From the HBD Archive
From: dredge@hitchrack.STANFORD.EDU (Michael Eldredge)
Subject: Re: filtering also book recommendations
Date: 1989-06-07 17:11:07 GMT

> Date: Mon, 5 Jun 89 11:06:24 PDT
> From: Dave Sheehy <dbs@hprnd>
> Subject: homebrew tuning
> Full-Name: Dave Sheehy

> Sweeter Beers
> My taste in beer runs towards the sweeter varieties. I have been unable to
> to retain a sweetness in the flavor of their beer. I've now realized that
> they must also either pastuerize the wort to kill the yeast of filter the
> yeast out to avoid additional fermentation. I suppose that their beer might

There is an interesting article in the (reprinted) All Grain Brewing
special issue of Zymurgy. Most Homebrew shops carry the reprint. The
full article is about building your own 10 gal. brewery. But one of
the ideas is of particular interest. The authors describe a
filtration system. Briefly, secondary fermentation is done in 5-gal
coke cannisters fitted with a pressure release valve. The valve
maintains a constant 5-10psi over pressure. When primary fermentation
is complete, an empty cannister is filled with about 5psi of CO2 and
fitted with the pressure release valve. The full cannister gets CO2
input at 10-15psi (ie: about 5psi higher. The output is connected to
a filter which is connected to the second cannister. Open the values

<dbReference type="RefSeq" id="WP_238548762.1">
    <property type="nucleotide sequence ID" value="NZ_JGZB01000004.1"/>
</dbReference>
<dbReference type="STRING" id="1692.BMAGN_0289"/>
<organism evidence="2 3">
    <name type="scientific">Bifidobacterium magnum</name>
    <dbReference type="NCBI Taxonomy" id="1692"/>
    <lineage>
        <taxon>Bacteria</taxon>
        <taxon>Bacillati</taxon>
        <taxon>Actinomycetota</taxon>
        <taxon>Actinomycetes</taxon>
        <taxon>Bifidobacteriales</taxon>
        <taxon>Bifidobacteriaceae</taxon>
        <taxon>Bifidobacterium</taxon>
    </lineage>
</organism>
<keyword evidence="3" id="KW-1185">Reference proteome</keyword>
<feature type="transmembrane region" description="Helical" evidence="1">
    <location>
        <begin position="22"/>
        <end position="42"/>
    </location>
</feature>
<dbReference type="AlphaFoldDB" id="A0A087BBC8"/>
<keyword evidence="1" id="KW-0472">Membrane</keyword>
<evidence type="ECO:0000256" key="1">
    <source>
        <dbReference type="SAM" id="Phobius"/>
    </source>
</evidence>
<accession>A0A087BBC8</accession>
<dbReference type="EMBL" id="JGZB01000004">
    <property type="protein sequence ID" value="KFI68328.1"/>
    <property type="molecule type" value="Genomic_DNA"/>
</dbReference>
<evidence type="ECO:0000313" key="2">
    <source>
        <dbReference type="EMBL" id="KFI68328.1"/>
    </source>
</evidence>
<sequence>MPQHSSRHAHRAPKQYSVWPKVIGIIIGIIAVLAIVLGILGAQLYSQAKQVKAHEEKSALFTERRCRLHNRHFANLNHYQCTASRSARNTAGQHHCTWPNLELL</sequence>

and carbonated, pressurized beer flows from the secondary fermenter
through the filter and into the new cannister all nicely filtered and
the added bonus -- no priming. The beer is naturally carbonated; it
is never allowed to go to zero pressure.

So they maintain that filtering is very easy. Plus the added bonus of
natural carbonation. If you already have a cornelius tap system, the
additional cost is minimal (hose, a few couplers and the filter and
maybe another cannister).

> Good Book Past "Papazian".
> I have bought and read Papazian's book on home brewing. I also have
> David Line's book, Brewing_Beers_Like_Those_You_Buy (mainly because it
> has a recipe for John Courage). The question is what is a good book that
> takes up where Papazian's book left off?

I believe a good sequence of reading is:

Byron Burch "Brewing Quality Beers"
(a good "get starter" book)
Papazian "TCJoHB"
Miller (starts slow, but really gets into it)

Then, just for fun, borrow Noonan.


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